“He was really with me, and allowing me to ride him with bravery, so I’m very pleased,” says Bill. “Yesterday, I was feeling very apprehensive about the whole thing; coming in here seems to light them up, but today we got the work right and he was with me most of the time.”

Gemma Tattersall and Quicklook V: “she doesn’t like the mud, so she wasn’t as twinkletoes as usual.” Photo by Tilly Berendt.

Olympic veterans and former Chatsworth ERM winners Gemma Tattersall and Quicklook V hold fourth place overnight with a score of 28.7. Just a penalty point behind them in fifth sit fellow ERM leg winners Sarah Cohen and Treason. With ERM – and course – form, these pairs should be formidable.

Tomorrow’s competition begins with a tough showjumping track designed by Di Boddy. With less than a rail separating the top seven after dressage, a clear round over the poles will be crucial – but Di hasn’t made it easy. Our riders will need to ride tactically over well-calculated lines, and they’ll need to think about the time, too. Our overnight leaders, Laura Collett and London 52, haven’t had a rail since last summer, while second-placed Julia Krajewski‘s Amande de b’Neville has never knocked a pole at this level.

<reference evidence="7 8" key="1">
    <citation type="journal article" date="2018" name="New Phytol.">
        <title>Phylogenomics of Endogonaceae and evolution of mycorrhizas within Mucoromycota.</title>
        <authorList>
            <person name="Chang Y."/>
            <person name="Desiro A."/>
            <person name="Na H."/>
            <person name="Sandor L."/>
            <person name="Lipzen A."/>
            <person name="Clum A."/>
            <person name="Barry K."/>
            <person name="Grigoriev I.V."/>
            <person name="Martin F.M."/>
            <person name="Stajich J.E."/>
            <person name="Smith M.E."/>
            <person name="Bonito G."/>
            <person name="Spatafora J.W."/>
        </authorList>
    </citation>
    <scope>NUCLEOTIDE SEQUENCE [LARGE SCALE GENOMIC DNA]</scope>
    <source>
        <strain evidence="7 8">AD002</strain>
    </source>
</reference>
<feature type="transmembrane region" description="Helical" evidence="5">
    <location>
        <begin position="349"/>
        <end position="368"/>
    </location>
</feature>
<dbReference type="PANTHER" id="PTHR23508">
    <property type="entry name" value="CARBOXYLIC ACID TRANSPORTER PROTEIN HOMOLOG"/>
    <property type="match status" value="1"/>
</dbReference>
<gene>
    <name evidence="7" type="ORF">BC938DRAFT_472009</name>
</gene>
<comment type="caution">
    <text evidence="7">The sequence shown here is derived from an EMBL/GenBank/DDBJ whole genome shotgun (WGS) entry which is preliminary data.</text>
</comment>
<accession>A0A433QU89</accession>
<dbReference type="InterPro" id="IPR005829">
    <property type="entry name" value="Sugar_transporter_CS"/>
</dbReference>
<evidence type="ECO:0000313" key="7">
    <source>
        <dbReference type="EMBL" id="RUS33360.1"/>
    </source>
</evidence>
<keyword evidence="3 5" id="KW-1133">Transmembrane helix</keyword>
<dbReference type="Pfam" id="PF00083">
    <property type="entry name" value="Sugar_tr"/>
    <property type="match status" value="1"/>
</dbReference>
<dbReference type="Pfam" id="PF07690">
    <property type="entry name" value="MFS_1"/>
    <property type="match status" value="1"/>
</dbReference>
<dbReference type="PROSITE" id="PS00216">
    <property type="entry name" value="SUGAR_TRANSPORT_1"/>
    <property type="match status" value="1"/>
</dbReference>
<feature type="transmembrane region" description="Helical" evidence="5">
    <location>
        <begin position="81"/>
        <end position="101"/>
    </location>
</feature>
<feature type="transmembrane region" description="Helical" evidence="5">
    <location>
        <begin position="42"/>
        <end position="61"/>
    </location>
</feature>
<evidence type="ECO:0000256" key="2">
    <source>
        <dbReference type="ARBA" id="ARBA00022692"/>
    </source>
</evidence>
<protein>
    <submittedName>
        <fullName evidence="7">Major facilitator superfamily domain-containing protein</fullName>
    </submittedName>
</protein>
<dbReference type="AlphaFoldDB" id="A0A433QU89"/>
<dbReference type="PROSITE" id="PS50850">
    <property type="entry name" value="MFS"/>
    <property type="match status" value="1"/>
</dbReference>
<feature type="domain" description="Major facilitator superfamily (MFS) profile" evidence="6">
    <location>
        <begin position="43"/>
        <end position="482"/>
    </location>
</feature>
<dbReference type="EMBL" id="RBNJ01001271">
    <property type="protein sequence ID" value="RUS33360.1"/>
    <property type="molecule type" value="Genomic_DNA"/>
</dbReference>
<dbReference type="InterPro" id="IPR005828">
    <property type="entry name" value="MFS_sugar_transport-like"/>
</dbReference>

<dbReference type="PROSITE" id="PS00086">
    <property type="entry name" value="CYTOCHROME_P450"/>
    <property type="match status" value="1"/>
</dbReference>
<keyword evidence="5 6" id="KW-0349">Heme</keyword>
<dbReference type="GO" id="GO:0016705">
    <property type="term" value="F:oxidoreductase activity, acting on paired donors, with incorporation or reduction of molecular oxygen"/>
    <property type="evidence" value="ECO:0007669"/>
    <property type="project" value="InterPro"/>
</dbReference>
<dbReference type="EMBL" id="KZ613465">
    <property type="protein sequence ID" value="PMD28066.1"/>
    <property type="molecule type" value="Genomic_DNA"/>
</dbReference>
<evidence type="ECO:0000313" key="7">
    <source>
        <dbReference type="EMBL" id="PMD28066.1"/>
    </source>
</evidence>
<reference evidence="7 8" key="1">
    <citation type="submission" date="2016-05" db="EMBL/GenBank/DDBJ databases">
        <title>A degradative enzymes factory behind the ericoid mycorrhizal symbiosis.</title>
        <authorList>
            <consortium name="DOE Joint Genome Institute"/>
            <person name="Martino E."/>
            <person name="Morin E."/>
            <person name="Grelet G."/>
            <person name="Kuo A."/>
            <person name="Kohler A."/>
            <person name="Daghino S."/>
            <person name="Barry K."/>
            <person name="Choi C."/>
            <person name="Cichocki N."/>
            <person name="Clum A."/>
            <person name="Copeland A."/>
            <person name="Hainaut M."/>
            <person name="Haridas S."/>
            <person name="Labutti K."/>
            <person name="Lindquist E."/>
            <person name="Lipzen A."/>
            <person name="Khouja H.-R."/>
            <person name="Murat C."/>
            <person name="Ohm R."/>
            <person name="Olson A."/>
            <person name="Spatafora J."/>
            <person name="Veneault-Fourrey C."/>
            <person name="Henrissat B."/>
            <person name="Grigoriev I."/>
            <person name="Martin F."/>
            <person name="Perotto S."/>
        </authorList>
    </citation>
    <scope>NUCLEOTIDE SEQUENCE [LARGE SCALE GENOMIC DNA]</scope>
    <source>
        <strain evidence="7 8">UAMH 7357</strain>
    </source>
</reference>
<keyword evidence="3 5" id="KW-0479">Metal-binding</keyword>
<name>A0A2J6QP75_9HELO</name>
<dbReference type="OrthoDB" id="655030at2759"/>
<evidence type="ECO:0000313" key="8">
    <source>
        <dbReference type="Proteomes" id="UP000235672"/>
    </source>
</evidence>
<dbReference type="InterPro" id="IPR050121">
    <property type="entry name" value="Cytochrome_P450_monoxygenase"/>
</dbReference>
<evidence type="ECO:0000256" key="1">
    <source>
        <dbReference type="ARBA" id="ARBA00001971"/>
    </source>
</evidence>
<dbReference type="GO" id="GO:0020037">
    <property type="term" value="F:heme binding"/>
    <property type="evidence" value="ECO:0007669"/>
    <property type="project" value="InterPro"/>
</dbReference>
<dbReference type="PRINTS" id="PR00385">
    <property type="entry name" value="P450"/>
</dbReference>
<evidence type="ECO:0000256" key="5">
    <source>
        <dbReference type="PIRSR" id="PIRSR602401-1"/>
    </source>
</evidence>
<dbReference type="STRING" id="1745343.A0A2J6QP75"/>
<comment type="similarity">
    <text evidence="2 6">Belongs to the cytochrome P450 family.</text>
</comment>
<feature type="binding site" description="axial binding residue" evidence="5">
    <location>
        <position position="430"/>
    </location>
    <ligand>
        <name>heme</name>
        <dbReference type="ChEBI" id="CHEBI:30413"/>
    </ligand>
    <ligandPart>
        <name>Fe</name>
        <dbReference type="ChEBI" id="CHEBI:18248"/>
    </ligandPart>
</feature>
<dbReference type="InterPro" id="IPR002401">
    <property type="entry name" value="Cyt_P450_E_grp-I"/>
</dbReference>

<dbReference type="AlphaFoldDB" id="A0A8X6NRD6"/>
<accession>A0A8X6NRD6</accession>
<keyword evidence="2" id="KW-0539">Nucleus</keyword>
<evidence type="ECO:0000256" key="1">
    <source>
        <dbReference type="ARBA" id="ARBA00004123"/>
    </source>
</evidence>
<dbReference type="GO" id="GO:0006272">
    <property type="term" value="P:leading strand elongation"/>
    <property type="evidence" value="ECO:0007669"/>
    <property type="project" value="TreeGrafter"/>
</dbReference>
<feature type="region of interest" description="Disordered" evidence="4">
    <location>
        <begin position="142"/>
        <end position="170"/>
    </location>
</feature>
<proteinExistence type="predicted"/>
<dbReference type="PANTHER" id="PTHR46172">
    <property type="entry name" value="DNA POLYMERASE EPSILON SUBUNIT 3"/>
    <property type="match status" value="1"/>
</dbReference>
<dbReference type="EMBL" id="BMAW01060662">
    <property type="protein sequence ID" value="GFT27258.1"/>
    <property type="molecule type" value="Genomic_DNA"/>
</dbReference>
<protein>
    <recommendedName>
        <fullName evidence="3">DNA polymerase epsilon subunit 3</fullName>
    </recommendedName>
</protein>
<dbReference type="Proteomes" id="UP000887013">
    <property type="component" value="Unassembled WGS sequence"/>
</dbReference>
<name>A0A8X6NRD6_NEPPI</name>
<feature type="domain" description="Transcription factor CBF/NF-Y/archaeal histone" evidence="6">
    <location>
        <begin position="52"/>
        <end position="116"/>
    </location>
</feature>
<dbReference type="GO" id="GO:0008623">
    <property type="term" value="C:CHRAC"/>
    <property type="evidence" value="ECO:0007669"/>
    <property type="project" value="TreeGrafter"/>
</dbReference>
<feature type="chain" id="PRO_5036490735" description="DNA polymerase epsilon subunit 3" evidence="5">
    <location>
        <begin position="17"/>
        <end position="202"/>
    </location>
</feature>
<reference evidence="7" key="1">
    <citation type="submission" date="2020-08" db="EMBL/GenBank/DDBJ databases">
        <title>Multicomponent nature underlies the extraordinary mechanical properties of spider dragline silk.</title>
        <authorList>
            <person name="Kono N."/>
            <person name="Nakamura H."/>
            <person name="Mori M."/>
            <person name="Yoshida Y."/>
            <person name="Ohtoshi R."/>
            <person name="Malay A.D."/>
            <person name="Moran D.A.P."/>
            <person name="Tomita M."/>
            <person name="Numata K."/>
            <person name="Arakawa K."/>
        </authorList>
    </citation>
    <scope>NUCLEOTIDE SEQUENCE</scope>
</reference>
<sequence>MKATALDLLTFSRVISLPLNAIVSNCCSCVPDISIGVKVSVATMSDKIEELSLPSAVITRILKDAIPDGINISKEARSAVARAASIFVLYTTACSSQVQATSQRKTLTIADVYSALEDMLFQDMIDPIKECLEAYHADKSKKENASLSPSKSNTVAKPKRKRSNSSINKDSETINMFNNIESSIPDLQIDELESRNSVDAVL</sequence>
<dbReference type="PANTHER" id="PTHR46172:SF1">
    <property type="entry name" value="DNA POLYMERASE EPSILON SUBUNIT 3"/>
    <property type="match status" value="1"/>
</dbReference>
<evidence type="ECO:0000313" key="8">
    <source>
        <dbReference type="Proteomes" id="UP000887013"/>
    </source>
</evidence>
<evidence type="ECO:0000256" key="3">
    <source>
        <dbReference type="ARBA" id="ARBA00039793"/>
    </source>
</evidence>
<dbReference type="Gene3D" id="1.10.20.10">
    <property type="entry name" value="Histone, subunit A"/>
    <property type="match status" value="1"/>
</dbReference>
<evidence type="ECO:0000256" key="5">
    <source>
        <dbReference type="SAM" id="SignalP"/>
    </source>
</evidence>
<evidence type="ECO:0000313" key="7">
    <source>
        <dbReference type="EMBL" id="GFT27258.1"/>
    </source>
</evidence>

“But,” says Julia, “she’s not used to jumping on grass that’s very wet, so we’ll see if she realises she needs to jump a little bit higher.”

Oliver Townend will be aiming to make a leap up the leaderboard with Ulises, currently 15th on 32.3. Photo by Tilly Berendt.

While the showjumping phase offers plenty of opportunity for our leaderboard to change, it’s the final phase that will be the most influential. Cross-country at Chatsworth is no fool’s game. With its colossal hills and tough, technical questions, it creates a serious question of speed. Can our clubhouse leaders put the pedal to the metal and stay up on the clock? Or will the day’s torrents slow them down as they tackle the terrain? And can the fastest man in the world, Chris Burton, make up the 9.6 penalty margin to take the lead with Lawtown Chloe?

The average time penalties accrued across the country at the ERM’s Chatsworth leg is 11.7 – that’s 1.1 penalties more than the margin between our current leaders and Cathal Daniels, who sits in 28th place overnight.

Tomorrow’s showjumping will be live from 13.00 p.m. BST/8.00 a.m. EST until 15.00 p.m. BST/10.00 a.m. EST, while the cross-country will follow from 15.15 p.m. BST/10.15 a.m. EST to 17.30 p.m. BST/12.30 p.m. EST. You can watch the livestream for free on the Event Rider Masters website.

Want to take a deeper dive into the world of ERM? Make sure you download EquiRatings Stacks, the high-stakes prediction game that can win you an iPad. Want to get ahead of the competition? Head over to the Prediction Centre to see how your favourites stack up against the competition. Then, jump into the SAP Spectator Judging app to see how you fare against the ground jury.

Want a preview of Ian Stark’s tough track? Check it out:


The top ten going into tomorrow’s showjumping in Chatsworth’s ERM.